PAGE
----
The explosion was caused by the ignition of a large stockpile of explosive material that had been stored at the port for six years, with the knowledge of top security officials and politicians who did nothing about it. It killed more than 200 people and wounded thousands, devastating large parts of the capital of Beirut.

According to Lebanon’s constitution, a separate council made up of judges and politicians and set up by parliament is entrusted with trying ministers and premiers for crimes of high treason, dereliction of duties, and breach of the constitution — a body that has never been activated by parliament.

The move by Sawwan to exercise his jurisdiction to accuse government officials came after he sent a letter and documents to parliament last month, informing lawmakers of serious suspicions relating to government officials and asking them to investigate. The lawmakers responded by saying that the material they received did not point to any professional wrongdoing.

Lawyer Youssef Lahoud, who represents the Bar Association in the investigation, said the parliament’s response does not prevent Sawwan from exercising his right to criminally charge government officials in the port explosion. The explosion is not viewed as a political crime, which would require the role of parliament, Lahoud said.

Sahar Mandour, a Lebanon researcher at Amnesty International, said Sawwan acted based on a legal interpretation which has been subjected to political scrutiny. The interpretation issued by the Court of Cassation, the country’s highest, allows for ministers and presidents to be tried in regular courts if they face regular crimes, such as negligence or murder, she said.

The three former ministers charged along with Diab are allies of Hezbollah. They are former Finance Minister Ali Hassan Khalil, as well as Ghazi Zeiter and Youssef Fenianos, both former ministers of public works.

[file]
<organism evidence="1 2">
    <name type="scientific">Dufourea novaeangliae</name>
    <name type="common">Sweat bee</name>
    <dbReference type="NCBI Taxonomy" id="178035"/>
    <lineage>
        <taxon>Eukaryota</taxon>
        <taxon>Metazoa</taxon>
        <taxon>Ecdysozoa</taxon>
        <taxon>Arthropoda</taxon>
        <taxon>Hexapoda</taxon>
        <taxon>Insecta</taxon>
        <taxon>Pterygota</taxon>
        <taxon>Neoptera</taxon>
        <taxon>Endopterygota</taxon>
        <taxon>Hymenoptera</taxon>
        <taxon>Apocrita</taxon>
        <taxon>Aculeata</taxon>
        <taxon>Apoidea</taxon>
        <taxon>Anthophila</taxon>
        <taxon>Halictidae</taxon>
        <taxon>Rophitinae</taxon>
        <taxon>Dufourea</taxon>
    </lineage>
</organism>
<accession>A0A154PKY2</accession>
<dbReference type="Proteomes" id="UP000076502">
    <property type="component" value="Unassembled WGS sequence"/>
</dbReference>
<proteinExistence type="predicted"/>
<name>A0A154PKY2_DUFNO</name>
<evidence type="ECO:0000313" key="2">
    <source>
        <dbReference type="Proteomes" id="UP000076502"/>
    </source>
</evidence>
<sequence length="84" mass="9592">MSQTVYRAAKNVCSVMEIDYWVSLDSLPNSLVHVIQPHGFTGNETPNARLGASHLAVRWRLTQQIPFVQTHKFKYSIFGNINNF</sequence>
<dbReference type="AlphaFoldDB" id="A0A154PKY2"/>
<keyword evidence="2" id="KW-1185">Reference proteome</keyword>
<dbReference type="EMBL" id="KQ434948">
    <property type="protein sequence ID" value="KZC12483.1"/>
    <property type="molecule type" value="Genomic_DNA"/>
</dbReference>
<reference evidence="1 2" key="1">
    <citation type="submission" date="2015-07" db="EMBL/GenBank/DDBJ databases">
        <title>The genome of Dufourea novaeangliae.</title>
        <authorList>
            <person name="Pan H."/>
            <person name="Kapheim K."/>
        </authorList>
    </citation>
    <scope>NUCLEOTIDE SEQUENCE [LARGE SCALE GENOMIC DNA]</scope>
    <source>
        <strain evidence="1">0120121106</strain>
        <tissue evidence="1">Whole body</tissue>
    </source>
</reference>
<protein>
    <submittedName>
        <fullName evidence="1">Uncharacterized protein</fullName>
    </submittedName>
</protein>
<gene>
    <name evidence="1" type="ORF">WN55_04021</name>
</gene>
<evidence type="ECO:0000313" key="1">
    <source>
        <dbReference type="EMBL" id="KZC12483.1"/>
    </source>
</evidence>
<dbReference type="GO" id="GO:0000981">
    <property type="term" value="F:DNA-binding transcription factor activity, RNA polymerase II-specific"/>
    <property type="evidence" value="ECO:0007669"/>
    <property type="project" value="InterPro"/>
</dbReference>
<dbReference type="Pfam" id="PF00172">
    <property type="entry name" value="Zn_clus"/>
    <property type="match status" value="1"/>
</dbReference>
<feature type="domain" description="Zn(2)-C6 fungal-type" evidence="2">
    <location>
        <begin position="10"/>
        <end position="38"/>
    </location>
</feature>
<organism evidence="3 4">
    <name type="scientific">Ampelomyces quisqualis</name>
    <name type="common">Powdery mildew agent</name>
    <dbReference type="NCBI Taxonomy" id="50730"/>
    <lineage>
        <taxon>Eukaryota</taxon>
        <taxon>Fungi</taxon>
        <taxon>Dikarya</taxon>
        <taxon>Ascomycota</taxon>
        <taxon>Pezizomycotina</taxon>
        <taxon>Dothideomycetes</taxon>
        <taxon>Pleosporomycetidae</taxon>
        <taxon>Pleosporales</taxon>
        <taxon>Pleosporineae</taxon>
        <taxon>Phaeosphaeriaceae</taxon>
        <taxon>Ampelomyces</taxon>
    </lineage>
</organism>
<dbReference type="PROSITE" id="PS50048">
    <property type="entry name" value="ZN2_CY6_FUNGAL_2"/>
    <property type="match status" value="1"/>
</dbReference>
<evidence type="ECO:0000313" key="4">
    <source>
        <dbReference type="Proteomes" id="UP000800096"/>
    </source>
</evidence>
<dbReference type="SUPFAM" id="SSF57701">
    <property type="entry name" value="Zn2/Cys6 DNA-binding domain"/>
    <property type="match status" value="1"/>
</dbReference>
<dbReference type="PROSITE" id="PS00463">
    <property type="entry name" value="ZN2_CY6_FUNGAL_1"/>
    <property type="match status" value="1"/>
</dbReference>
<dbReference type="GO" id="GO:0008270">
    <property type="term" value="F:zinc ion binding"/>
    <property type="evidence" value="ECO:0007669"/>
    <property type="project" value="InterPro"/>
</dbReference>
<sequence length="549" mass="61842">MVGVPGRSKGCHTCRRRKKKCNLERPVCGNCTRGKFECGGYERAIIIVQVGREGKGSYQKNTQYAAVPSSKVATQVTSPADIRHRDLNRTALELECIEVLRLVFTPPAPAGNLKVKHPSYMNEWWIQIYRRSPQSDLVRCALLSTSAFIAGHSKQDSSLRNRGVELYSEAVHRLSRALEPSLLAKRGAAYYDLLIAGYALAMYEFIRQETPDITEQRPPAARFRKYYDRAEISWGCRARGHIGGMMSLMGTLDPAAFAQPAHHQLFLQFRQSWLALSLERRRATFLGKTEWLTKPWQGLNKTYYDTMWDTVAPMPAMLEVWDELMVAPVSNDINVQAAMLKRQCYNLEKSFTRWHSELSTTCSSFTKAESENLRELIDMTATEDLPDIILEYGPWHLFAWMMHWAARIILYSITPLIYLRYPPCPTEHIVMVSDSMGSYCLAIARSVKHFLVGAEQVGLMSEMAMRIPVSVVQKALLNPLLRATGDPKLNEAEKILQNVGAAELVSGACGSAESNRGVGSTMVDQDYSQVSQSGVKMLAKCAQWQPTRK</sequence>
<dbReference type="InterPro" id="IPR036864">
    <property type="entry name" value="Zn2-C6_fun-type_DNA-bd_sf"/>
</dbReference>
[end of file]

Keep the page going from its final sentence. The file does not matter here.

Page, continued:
Hezbollah said the four were being selectively charged.

“We are keen that all decisions taken by the investigating judge stay clear of politics and intent; be constitutional and not subject to interpretation or judgement; and that the indictment be based on legal and reasonable basis, which is what we did not find in the latest measures,” Hezbollah said in a statement.

“Therefore we absolutely reject the absence of unified criteria which led to what we consider political targeting affecting some people and ignoring others unfairly,” it added.

A statement from Diab’s office on Thursday accused Sawwan of violating the constitution and bypassing parliament. Although a political opponent, Hariri visited Diab on Friday in a gesture of solidarity.

Lebanon’s grand mufti and top cleric for Sunni Muslims, Sheikh Abdel-Latif Derian, also said the charges targeting the prime minister’s position is political and, unacceptable and a violation of the constitution.

Zeiter, the former minister of public works and currently a lawmaker, said in a press conference on Friday that the judge deviated from constitutional rules and abused power.

The judge committed a “catastrophe” on the judicial scale, Zeiter said, adding that he and the others charged would not be silenced by “any fake accusations.”

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Associated Press writer Sarah El Deeb contributed reporting.